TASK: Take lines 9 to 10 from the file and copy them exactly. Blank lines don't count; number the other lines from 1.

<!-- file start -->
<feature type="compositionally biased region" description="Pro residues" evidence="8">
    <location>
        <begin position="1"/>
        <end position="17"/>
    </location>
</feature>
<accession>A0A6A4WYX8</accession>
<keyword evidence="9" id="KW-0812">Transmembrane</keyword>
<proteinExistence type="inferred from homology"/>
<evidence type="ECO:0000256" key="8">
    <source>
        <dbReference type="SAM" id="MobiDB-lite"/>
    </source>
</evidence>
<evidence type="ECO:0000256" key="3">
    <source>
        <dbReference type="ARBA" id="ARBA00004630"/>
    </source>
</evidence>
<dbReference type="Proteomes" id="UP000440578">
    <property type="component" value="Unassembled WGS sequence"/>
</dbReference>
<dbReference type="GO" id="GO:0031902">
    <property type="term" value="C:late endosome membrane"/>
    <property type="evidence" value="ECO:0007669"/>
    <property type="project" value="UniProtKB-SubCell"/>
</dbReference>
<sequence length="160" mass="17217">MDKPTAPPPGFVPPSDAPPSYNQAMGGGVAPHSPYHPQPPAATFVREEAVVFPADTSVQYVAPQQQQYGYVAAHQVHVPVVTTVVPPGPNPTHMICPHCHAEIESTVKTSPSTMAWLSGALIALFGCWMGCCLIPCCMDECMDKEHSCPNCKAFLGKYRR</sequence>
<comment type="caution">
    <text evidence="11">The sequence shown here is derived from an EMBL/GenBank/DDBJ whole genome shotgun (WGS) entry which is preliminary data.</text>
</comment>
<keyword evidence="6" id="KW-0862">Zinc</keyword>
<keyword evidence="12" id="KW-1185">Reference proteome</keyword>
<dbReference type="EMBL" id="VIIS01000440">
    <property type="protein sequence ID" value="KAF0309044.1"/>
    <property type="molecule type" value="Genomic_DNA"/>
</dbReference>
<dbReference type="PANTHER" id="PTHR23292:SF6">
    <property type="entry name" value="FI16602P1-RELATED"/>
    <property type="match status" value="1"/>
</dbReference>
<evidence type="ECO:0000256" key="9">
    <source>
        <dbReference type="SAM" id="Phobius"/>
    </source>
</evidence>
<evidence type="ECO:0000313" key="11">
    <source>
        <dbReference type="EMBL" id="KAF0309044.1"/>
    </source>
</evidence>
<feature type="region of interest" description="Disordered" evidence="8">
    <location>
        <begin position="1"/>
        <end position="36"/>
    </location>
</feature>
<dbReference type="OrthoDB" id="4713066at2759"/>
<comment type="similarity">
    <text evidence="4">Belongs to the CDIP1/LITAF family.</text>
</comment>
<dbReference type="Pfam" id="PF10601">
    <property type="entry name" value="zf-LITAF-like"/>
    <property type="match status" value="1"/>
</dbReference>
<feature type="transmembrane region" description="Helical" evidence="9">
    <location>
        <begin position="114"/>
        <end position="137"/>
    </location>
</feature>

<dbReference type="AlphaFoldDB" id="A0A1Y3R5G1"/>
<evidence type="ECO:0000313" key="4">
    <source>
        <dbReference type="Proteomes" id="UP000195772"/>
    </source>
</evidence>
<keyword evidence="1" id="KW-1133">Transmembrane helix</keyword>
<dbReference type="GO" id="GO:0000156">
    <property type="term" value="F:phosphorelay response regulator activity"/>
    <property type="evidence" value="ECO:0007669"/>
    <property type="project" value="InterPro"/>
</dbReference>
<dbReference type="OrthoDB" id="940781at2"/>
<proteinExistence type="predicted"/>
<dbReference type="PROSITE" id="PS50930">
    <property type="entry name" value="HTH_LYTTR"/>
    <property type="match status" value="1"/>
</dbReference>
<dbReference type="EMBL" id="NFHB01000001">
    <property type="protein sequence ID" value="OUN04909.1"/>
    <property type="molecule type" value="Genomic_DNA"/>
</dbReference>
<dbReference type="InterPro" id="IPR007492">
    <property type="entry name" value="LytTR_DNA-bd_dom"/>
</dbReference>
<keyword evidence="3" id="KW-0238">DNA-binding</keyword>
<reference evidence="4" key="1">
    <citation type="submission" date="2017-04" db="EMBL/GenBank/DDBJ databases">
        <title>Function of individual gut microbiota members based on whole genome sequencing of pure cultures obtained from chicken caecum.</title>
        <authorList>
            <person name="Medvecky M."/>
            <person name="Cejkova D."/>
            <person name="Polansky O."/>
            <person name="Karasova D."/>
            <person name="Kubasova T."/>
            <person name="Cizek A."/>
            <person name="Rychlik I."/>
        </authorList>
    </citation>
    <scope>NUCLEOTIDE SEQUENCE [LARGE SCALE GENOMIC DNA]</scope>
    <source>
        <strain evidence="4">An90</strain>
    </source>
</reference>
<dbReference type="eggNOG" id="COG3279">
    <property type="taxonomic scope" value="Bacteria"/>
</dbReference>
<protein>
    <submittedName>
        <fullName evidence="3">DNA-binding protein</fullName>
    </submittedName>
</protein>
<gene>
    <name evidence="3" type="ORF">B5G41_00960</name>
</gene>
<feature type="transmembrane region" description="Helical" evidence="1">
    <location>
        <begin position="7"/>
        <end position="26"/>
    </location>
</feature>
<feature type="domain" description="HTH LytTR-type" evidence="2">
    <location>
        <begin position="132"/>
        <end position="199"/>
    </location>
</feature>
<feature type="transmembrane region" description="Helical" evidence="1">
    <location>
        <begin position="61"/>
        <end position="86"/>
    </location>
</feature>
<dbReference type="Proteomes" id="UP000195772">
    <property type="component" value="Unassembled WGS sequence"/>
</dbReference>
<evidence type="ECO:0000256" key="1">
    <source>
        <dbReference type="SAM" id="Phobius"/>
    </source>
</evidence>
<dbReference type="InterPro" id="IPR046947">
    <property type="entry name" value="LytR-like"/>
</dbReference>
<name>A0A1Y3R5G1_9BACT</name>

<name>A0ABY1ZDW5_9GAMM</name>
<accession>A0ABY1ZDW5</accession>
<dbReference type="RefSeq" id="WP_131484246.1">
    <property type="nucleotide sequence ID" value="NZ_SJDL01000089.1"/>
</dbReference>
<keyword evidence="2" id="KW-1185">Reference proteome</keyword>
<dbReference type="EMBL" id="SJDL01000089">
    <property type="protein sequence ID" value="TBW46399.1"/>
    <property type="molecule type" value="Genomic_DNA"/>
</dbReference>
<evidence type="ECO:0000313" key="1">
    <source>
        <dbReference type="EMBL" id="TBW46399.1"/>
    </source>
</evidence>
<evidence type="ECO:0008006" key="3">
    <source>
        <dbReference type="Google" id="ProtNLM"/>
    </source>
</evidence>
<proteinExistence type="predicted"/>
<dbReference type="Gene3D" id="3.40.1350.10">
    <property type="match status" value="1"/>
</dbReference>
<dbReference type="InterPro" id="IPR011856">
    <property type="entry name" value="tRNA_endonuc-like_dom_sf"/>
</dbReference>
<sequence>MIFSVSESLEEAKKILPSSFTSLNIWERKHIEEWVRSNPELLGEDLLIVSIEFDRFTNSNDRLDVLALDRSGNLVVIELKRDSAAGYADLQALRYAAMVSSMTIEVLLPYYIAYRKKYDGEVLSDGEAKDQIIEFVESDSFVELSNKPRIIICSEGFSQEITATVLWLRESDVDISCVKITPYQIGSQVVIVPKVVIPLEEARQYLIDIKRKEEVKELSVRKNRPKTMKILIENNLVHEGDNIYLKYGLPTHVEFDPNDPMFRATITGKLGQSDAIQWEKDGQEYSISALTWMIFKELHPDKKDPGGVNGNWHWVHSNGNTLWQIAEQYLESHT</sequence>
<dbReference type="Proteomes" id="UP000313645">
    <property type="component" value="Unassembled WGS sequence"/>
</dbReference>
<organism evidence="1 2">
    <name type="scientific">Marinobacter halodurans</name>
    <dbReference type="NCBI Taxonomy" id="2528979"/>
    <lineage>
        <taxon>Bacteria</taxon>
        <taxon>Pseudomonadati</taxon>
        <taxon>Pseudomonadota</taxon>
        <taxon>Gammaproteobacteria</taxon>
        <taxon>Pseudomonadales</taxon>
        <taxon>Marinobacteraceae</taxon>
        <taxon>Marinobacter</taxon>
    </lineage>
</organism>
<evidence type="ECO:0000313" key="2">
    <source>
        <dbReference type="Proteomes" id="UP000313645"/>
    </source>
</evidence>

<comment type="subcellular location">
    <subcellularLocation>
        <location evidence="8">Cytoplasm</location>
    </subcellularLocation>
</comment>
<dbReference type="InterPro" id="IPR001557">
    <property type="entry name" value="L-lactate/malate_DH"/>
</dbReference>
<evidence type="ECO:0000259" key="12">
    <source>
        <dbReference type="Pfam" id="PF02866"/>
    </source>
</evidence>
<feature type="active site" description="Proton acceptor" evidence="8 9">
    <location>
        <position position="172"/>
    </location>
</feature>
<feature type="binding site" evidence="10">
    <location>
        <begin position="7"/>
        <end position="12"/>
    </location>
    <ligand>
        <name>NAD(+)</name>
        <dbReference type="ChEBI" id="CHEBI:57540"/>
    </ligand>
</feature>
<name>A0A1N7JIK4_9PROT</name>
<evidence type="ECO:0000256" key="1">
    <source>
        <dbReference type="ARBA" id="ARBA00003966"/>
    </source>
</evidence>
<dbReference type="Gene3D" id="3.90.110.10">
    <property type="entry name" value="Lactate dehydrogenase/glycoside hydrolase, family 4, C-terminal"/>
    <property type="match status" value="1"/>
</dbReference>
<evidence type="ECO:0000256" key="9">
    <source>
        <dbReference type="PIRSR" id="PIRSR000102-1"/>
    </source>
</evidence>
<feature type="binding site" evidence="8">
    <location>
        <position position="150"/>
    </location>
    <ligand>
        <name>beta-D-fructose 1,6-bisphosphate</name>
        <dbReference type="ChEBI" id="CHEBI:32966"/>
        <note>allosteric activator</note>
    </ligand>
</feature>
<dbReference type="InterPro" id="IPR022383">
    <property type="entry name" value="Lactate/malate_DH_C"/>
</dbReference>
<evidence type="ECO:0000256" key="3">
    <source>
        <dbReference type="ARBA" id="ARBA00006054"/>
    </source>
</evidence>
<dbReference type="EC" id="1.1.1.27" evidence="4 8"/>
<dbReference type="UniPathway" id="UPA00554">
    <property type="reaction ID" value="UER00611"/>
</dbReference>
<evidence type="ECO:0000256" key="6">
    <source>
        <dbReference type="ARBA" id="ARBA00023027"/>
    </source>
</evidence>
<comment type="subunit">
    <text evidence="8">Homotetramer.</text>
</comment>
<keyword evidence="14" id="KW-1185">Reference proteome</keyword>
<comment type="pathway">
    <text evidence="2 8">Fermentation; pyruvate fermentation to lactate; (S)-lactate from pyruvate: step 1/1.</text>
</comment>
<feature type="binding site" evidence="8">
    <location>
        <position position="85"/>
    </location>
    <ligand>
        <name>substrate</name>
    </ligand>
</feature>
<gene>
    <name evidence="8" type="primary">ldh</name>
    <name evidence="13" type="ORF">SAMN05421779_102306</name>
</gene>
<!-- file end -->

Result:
<proteinExistence type="inferred from homology"/>
<evidence type="ECO:0000256" key="8">